Chief Curator and Houghton P. Metcalf Jr. Curator
of Prints, Drawings, and Photographs at the RISD Museum
- Pablo Bronstein in an email exchange with the author, March 18, 2020. The author is deeply grateful for his generosity in sharing his thoughts on this work.
- Bronstein, quoted in Herbert Wright’s “Pablo Bronstein: A Choreography of Errors,” Design/Curial, June 9, 2016,. http://www.designcurial.com/news/pablo-bronstein-a-choreography-of-errors-4913697/.
- Bronstein, in a short video for Pablo Bronstein: Historical Dances in an Antique Setting, Tate Britain Commission 2016, https://www.tate.org.uk/whats-on/tate-britain/exhibition/pablo-bronstein-historical-dances-antique-setting.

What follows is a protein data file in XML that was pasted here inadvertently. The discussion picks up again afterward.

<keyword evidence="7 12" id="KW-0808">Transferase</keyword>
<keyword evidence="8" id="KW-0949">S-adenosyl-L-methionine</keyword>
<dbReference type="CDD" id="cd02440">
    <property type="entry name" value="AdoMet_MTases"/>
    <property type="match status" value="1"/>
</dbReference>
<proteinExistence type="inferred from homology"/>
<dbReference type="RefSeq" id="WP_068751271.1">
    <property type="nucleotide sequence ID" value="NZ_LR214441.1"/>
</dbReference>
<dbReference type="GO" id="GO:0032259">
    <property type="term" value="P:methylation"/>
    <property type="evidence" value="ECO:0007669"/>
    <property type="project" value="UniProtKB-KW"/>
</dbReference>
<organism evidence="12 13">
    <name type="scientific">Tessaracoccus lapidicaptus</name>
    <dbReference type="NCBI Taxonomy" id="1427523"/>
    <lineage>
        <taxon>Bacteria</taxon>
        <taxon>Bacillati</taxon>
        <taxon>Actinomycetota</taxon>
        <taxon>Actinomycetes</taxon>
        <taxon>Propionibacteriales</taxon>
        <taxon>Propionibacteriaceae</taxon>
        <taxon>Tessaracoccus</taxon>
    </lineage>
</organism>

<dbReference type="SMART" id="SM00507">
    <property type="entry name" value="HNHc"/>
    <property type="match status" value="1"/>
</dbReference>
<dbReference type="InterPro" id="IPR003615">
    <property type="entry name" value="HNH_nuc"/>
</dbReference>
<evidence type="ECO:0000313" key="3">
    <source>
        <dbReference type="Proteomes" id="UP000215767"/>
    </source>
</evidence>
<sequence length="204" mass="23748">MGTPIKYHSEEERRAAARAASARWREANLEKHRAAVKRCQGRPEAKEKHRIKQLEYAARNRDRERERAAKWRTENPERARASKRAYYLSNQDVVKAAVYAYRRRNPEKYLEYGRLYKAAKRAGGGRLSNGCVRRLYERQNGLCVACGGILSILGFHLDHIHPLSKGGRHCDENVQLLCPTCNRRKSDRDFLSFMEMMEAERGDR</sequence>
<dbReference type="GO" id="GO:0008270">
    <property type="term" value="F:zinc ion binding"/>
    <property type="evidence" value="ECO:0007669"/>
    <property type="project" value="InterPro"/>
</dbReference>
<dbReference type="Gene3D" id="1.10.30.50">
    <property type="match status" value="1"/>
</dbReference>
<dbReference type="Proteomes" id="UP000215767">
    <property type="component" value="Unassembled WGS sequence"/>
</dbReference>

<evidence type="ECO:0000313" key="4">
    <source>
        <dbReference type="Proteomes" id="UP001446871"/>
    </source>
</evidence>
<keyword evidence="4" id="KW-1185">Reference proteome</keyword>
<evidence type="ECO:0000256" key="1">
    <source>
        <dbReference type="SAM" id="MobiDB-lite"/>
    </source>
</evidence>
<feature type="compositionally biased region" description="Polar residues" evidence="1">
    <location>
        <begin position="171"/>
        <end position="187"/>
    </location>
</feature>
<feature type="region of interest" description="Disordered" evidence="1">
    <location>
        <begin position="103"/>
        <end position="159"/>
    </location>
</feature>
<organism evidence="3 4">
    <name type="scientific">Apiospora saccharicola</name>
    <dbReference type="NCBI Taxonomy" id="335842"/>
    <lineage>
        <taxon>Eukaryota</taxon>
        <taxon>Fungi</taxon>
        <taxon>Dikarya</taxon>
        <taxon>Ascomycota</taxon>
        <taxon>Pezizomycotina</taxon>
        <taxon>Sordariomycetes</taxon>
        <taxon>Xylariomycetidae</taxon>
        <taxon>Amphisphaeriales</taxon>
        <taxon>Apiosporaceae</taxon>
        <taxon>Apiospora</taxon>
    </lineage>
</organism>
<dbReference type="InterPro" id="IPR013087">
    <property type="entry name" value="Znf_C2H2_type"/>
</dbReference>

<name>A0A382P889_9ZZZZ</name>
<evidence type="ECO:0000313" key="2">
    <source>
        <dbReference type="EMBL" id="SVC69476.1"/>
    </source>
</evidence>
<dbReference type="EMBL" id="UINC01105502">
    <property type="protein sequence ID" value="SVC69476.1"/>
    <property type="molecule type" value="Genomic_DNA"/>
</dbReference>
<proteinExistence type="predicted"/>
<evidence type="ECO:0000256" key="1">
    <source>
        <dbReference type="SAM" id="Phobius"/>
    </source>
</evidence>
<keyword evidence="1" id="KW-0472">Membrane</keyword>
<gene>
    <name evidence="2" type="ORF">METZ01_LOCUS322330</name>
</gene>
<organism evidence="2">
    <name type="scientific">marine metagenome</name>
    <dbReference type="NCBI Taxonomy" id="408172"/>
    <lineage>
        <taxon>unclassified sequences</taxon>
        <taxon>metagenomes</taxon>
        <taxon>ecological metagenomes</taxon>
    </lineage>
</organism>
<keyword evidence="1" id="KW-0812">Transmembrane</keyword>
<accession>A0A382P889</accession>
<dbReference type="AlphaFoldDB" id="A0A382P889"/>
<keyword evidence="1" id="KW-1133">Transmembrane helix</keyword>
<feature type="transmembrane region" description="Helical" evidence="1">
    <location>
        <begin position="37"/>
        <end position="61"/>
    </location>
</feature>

Cite this article as
Copy this page's URL to your clipboard.
Created under the direction of Pablo Bronstein, this chapter accompanies the exhibition Raid the Icebox Now with Pablo Bronstein: Historical Rhode Island Decor, on view at the RISD Museum September 20, 2019–June 28, 2020. Creative direction for this chapter by Carson Evans. Curatorial support by Jan Howard. Additional support by Erik Gould and Jeremy Radtke.
In the Realm of the Realtor was directed by Pablo Bronstein. Choreography by Pablo Bronstein and Rosalie Wahlfrid, with assistance from Irene Cena and Iris Chan. Camera of choreography by Matthew Burdis. Performances by Rosalie Wahlfrid as Realtor, Irene Cena as Assistant Realtor, Iris Chan as Assistant Realtor, Pablo Bronstein as Prospective Purchaser, and Carson Evans as Hand.
In the Realm of the Realtor © Pablo Bronstein, 2020.
Museum object photography by Erik Gould.